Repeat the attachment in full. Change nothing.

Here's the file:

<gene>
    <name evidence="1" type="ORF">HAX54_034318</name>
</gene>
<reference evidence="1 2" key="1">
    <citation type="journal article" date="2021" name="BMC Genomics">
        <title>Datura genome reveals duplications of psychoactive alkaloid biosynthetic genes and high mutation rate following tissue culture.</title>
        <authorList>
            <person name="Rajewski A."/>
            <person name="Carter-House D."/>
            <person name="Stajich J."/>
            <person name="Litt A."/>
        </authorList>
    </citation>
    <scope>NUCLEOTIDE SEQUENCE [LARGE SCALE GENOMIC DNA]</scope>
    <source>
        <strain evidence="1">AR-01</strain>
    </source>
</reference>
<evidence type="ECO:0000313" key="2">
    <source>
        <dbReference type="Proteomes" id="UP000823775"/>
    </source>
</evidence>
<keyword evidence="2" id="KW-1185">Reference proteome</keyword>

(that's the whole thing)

<gene>
    <name evidence="1" type="ORF">HAX54_034318</name>
</gene>
<reference evidence="1 2" key="1">
    <citation type="journal article" date="2021" name="BMC Genomics">
        <title>Datura genome reveals duplications of psychoactive alkaloid biosynthetic genes and high mutation rate following tissue culture.</title>
        <authorList>
            <person name="Rajewski A."/>
            <person name="Carter-House D."/>
            <person name="Stajich J."/>
            <person name="Litt A."/>
        </authorList>
    </citation>
    <scope>NUCLEOTIDE SEQUENCE [LARGE SCALE GENOMIC DNA]</scope>
    <source>
        <strain evidence="1">AR-01</strain>
    </source>
</reference>
<evidence type="ECO:0000313" key="2">
    <source>
        <dbReference type="Proteomes" id="UP000823775"/>
    </source>
</evidence>
<keyword evidence="2" id="KW-1185">Reference proteome</keyword>